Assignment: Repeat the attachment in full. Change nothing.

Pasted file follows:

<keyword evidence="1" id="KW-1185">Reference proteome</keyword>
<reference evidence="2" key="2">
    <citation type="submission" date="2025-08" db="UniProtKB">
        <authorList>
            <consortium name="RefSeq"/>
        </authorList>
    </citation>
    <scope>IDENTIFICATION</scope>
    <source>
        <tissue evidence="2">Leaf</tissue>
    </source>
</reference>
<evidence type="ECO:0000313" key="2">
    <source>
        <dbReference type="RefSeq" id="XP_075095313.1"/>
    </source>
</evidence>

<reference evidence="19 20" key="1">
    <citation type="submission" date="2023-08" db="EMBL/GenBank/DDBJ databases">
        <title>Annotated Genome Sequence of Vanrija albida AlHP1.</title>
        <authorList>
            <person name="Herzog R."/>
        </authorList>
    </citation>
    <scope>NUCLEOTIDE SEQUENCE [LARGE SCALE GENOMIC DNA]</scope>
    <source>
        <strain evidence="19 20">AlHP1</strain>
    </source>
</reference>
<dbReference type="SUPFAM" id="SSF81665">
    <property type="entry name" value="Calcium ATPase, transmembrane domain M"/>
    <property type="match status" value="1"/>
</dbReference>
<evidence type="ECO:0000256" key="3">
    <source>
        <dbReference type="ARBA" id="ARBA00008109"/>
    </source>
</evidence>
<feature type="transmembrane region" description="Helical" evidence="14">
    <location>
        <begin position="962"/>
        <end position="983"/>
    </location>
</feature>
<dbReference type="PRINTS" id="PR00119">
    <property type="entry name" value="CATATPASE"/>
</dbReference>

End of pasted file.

<keyword evidence="1" id="KW-1185">Reference proteome</keyword>
<reference evidence="2" key="2">
    <citation type="submission" date="2025-08" db="UniProtKB">
        <authorList>
            <consortium name="RefSeq"/>
        </authorList>
    </citation>
    <scope>IDENTIFICATION</scope>
    <source>
        <tissue evidence="2">Leaf</tissue>
    </source>
</reference>
<evidence type="ECO:0000313" key="2">
    <source>
        <dbReference type="RefSeq" id="XP_075095313.1"/>
    </source>
</evidence>

<reference evidence="19 20" key="1">
    <citation type="submission" date="2023-08" db="EMBL/GenBank/DDBJ databases">
        <title>Annotated Genome Sequence of Vanrija albida AlHP1.</title>
        <authorList>
            <person name="Herzog R."/>
        </authorList>
    </citation>
    <scope>NUCLEOTIDE SEQUENCE [LARGE SCALE GENOMIC DNA]</scope>
    <source>
        <strain evidence="19 20">AlHP1</strain>
    </source>
</reference>
<dbReference type="SUPFAM" id="SSF81665">
    <property type="entry name" value="Calcium ATPase, transmembrane domain M"/>
    <property type="match status" value="1"/>
</dbReference>
<evidence type="ECO:0000256" key="3">
    <source>
        <dbReference type="ARBA" id="ARBA00008109"/>
    </source>
</evidence>
<feature type="transmembrane region" description="Helical" evidence="14">
    <location>
        <begin position="962"/>
        <end position="983"/>
    </location>
</feature>
<dbReference type="PRINTS" id="PR00119">
    <property type="entry name" value="CATATPASE"/>
</dbReference>